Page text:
March 15, 2018
This year’s events are scheduled to be the just as great as the beautiful views in our host city of Asheville. Register today to attend our largest event of the year and join your friends for fun and fellowship. Registration will close TODAY March 15, 2018 at 11pm. There will not be any on-site registration so hurry and register while there is still time.
The events are over the weekend of March 17th & 18th. With increases in attendance, we have expanded our accommodations to include Four Points by Sheraton (22 Woodfin Street in Asheville) (828) 253-1851. They will honor our per diem rates ($107 + tax) if you mention that you are attending our Convention. We look forward to seeing you… Register Here. You can also book a room for the overflow hotel for the convention.
On-site Spa is available…….Serenity awaits at Adelaide Spa. Treatments and services include facials, massages, body treatments, and more. Escape the every day and give your body the nourishment it deserves. Please call the Spa directly at 828-575-2196 for availability and pricing.
Brooks: Local Troops Likely Eligible for Humanitarian Service Medal Fayetteville Observer
Hundreds of Fort Bragg and North Carolina National Guard troops could be eligible for the Humanitarian Service Medal.
The medal could be awarded to those troops for service they provided during disaster relief efforts following recent hurricanes, according to reports.
The Humanitarian Service Medal could be awarded to thousands of soldiers, sailors, airmen, Marines and Coast Guardsmen, according to those reports. But each service will have its own requirements.
For example, while troops deployed in the wake of Hurricanes Harvey, Irma and Maria may qualify for the medal, soldiers who deployed following Hurricane Matthew —which mostly included National Guard forces — may not.
Whether a service member qualifies for the medal depends on where and when they were deployed in support of humanitarian relief efforts.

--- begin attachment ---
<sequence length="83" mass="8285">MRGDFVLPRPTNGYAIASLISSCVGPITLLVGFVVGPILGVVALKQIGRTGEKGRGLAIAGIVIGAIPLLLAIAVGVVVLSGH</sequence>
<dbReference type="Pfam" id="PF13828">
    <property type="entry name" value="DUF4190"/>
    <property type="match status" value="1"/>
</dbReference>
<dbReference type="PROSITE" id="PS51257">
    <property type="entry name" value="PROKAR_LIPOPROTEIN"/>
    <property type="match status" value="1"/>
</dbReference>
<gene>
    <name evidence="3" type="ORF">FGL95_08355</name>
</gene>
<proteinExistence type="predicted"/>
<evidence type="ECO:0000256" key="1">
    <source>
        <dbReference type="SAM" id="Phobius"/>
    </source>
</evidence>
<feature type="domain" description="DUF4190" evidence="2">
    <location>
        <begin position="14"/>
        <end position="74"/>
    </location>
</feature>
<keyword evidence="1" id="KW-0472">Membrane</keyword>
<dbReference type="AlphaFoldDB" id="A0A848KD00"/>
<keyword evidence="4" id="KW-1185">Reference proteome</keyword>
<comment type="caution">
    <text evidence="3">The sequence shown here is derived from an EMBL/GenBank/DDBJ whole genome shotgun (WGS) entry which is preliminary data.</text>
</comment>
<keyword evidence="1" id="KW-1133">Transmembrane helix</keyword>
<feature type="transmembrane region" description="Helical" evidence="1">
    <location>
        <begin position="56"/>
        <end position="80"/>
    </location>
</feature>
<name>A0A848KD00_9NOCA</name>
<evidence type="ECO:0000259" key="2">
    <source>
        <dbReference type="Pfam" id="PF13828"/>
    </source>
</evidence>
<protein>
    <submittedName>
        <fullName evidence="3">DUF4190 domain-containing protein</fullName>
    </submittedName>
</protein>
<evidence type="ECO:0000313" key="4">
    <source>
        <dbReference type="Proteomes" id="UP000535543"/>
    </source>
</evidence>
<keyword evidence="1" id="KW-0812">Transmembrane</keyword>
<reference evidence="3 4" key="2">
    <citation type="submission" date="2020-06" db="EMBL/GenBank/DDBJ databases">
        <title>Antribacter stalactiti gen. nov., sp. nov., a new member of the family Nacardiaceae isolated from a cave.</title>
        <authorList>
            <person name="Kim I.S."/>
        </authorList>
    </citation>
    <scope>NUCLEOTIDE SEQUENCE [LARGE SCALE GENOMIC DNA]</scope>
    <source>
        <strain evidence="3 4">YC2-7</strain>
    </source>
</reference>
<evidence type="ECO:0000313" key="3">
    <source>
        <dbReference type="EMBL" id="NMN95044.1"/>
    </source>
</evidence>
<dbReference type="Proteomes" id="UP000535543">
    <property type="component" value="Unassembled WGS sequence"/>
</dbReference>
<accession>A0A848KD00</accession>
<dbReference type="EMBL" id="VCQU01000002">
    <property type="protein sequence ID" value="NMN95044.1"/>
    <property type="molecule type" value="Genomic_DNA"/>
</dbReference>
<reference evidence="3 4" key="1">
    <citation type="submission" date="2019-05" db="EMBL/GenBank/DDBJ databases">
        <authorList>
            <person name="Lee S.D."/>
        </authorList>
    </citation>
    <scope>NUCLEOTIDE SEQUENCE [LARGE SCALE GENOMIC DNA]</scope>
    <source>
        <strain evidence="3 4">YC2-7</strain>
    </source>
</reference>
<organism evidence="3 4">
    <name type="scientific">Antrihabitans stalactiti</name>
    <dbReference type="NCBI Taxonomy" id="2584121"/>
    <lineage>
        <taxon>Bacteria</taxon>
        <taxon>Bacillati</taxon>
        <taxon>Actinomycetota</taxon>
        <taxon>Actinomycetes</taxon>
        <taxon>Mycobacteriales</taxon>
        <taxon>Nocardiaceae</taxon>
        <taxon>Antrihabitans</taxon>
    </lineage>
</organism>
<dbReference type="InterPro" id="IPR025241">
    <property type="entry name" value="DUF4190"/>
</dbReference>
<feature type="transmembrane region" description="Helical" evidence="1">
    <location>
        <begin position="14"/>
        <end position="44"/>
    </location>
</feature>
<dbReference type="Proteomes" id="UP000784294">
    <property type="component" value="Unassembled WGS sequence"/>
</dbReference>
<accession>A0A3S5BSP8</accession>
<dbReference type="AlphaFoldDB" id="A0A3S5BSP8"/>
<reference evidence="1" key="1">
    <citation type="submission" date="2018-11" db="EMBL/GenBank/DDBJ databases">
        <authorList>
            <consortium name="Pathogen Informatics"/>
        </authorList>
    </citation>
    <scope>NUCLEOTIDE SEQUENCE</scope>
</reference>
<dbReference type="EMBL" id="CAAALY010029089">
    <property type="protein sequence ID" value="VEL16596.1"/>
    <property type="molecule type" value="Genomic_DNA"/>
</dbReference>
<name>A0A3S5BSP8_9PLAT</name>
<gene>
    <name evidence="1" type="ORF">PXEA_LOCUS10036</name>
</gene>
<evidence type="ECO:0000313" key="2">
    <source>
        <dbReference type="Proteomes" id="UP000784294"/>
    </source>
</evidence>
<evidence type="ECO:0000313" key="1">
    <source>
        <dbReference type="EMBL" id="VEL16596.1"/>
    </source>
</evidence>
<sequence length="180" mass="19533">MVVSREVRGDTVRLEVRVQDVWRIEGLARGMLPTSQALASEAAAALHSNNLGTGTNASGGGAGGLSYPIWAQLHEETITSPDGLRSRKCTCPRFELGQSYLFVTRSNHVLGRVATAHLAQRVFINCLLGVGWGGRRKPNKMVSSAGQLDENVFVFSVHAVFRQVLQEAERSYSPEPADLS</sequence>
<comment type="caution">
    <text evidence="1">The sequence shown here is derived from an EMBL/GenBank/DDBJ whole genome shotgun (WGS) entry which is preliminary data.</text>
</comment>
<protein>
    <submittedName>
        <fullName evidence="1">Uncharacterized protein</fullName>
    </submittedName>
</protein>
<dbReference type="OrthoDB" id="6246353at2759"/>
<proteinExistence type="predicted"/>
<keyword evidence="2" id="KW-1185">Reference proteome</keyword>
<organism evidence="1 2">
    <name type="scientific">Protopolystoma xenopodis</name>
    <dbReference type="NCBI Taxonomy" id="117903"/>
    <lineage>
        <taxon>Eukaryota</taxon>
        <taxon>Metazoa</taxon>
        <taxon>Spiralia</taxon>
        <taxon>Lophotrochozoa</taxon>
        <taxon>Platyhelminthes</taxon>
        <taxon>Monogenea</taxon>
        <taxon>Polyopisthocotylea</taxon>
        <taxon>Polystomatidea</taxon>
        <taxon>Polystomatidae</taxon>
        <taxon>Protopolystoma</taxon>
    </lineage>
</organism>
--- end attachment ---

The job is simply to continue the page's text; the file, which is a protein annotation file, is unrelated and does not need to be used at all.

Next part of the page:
The Humanitarian Service Medal was created in 1977 and recognizes meritorious service during relief operations.
Hundreds of local troops deployed to parts of Florida, Texas and the Caribbean after the storms last year.
They included parts of the 82nd Airborne Division, the Raeford-based 105th Engineer Battalion of the North Carolina National Guard as well as soldiers from Fort Bragg’s 3rd Expeditionary Sustainment Command, which synchronized recovery efforts; a Civil Affairs Information Support Element that helped spread critical public information; and a team from the Army Corps of Engineers’s 249th Engineer Battalion, which helped maintain generators and provide power.
What’s next for Iraq? N.C. has a stake Charlotte Observer
What happens after a battle is as important as the fight itself. This is probably felt most keenly by members of the 82nd Airborne Division’s 2nd Brigade Combat Team who recently returned to Fort Bragg, N.C., from Iraq, and by the many members of the North Carolina National Guard units that have deployed to Iraq and Afghanistan in recent years.
The question of what happens next hung over every day of my recent trip to Iraq. Now that the war to end ISIS’s rule over territory has ended, the critical battle against the extremists’ ideology must take center stage. As I heard repeatedly, ISIS didn’t drop from the sky, but rather emerged from seeds still present in Iraq today.
A former educator and pastor, who worked at both Howard and Winyah high schools in Georgetown during the time of racial integration, is now retired from the South Carolina State Guard after earning the rank of Lieutenant Colonel.